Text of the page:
The original meaning of תחשׁ taaš / taḥash / tachash / techash / t'khesh has been debated for centuries. According to Encyclopaedia Judaica the AV and JPS 1917 translation badger has no basis in fact.[57][58] Translating ערת תחשׁים skins taḥashim as "badgers' skins" also presents a contradiction. The Book of Leviticus, chapter 11, forbids touching the carcasses of all animals that walk on paws, because they are טָמֵא tame unclean. This is no trivial matter, as God Himself is thus represented in the KJV as commanding the handling and use of skins of carcasses He forbids the Israelites to touch, and as commanding them to cover the tabernacle and the ark of the covenant with unclean skins and then commanding them to remove from the camp all that is unclean so that nothing unclean will be seen by Him in the camp (Numbers 5:2-3; Deuteronomy 23:14). They are forbidden to defile the tabernacle, the sanctuary of the LORD (Leviticus 20:2-3; 21:10-12), and they are commanded to cover it with טָמֵא tame unclean/polluting/defiling "badgers' skins" (KJV). Even on the sole hermeneutical principle of "Scripture interprets Scripture" this is not accurate, and it presents a serious difficulty. John Grigg Hewlett, D.D. (Bible difficulties explained 1860) says:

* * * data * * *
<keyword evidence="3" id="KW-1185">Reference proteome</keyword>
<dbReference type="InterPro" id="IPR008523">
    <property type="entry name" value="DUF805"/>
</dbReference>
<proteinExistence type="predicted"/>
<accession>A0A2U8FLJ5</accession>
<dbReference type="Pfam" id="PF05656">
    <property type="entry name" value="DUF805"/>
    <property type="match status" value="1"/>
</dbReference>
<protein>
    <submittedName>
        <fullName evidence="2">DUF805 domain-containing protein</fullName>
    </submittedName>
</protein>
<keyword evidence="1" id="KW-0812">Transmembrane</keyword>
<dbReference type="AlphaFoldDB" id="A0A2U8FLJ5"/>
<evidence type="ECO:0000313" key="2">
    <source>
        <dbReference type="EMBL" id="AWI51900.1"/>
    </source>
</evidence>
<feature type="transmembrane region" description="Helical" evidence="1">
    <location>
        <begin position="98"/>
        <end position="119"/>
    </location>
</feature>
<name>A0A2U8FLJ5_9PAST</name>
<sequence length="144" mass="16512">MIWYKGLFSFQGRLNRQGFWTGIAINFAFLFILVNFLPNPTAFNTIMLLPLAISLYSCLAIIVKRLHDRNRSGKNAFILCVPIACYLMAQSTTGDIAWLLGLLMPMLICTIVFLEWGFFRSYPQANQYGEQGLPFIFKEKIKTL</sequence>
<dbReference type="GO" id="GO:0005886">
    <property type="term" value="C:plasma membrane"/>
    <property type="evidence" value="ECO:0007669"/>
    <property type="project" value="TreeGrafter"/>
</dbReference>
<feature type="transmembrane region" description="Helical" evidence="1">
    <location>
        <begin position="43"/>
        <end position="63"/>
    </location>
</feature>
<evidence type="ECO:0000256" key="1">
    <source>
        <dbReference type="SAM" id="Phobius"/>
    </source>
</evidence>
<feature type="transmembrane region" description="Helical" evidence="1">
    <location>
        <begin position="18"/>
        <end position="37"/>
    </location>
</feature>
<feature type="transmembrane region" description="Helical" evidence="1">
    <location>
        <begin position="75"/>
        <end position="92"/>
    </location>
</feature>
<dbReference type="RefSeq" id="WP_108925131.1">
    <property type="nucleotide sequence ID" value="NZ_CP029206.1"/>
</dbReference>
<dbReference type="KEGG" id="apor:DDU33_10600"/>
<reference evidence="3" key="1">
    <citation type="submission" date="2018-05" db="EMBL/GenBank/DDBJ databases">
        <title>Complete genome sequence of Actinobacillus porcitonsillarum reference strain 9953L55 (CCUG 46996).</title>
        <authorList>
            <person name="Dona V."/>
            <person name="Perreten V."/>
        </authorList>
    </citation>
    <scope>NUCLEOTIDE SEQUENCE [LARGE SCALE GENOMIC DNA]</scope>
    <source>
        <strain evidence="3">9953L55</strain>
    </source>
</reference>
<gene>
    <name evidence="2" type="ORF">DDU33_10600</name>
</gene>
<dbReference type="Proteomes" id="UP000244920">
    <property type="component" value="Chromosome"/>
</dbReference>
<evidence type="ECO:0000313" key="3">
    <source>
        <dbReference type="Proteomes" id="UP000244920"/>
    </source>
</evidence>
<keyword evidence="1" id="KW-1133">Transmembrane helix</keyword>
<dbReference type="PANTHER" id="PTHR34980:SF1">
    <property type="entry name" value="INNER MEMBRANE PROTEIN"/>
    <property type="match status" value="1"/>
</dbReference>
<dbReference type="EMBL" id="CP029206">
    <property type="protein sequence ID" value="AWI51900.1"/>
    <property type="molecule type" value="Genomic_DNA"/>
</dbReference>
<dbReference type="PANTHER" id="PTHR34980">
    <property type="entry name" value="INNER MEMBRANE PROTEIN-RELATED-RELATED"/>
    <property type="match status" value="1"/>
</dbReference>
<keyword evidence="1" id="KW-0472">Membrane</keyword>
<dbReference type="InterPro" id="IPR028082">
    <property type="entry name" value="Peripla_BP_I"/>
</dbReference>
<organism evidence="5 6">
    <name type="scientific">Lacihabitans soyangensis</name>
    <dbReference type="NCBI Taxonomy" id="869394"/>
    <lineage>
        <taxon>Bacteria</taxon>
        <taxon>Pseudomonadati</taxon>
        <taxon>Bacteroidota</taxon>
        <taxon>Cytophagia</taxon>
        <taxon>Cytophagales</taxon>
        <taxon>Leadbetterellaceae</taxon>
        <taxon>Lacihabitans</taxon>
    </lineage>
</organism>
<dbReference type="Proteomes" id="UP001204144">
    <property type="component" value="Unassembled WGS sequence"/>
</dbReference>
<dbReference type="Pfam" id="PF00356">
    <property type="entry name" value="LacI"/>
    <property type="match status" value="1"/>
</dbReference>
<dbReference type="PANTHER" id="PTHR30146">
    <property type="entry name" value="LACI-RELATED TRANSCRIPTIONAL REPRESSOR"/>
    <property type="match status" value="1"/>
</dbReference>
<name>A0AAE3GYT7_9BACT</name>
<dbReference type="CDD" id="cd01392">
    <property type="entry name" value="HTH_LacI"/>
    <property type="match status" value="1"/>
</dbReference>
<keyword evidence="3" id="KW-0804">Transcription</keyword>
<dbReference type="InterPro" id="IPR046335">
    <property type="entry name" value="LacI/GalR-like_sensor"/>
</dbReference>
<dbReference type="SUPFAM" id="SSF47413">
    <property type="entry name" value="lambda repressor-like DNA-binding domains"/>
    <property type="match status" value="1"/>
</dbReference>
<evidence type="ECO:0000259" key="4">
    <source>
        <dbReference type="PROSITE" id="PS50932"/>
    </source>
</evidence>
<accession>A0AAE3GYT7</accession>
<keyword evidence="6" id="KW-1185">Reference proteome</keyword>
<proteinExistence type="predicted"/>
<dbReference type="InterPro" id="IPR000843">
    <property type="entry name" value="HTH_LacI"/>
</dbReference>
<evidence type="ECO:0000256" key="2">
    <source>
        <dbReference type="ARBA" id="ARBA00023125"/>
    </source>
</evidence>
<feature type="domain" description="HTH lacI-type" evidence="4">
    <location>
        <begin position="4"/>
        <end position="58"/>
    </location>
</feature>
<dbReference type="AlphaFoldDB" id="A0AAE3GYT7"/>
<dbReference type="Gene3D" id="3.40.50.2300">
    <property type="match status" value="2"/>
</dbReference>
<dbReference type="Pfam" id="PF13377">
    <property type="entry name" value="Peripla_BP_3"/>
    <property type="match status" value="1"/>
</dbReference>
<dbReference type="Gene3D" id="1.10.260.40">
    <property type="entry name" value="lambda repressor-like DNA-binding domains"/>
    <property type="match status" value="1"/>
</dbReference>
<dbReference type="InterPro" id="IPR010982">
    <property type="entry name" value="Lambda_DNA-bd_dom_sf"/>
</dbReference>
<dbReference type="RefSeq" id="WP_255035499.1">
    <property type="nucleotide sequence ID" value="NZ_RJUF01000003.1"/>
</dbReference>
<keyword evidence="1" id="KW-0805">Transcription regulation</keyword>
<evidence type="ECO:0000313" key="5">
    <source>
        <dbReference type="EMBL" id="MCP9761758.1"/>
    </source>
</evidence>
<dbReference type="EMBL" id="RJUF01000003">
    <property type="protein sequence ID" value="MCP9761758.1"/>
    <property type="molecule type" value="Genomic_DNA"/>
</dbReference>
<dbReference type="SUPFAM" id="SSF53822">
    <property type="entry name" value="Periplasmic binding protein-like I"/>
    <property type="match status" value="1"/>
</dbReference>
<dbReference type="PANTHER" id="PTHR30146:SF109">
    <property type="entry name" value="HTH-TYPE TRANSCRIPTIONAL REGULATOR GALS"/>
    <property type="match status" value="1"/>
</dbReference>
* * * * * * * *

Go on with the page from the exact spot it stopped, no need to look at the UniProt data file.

"It would involve a great inconsistency, that the ark of the covenant, which was considered so holy, that no human hand could touch it with impunity, except the hands of those who had been consecrated to God, that it should constantly be covered with the skins of unclean animals...Therefore the coverings of purple, or blue, which our translators have called 'badgers' skins', were of a material that was accounted pure, and could not impart any impurity to those who prepared them, or to those whose office it was to adjust them amidst the vicissitudes of the camp of Israel."[59]

The KJV was first published in 1611, a year after the Douay-Rheims Bible. The later KJV revision of 1769 [60] is the version generally published today as the King James Bible, and is the form of the text cited here:

Leviticus 5:2 "if a soul touch any unclean thing...he also shall be unclean and guilty"
Leviticus 5:5-6 "he shall confess that he hath sinned"
Leviticus 11:5-8 "and their carcase [carcass] shall ye not touch, they are unclean to you"
Leviticus 11:24-28 "and whatsoever goeth upon his paws...those are unclean unto you"
Leviticus 11:43-44 "Ye shall not make yourselves abominable...neither shall ye make yourselves unclean...neither shall ye defile yourselves"
Leviticus 22 "Say unto them, Whosoever he be of all your seed among your generations, that goeth unto the holy things, which the children of Israel hallow unto the LORD, having his uncleanness upon him, that soul shall be cut off from my presence: I am the LORD."
Numbers 4:15-20 "but they shall not touch any holy thing, lest they die"
Deuteronomy 23:14 "For the LORD thy God walketh in the midst of thy camp, to deliver thee, and to give up thine enemies before thee; therefore shall thy camp be holy: that he see no unclean thing in thee, and turn away from thee."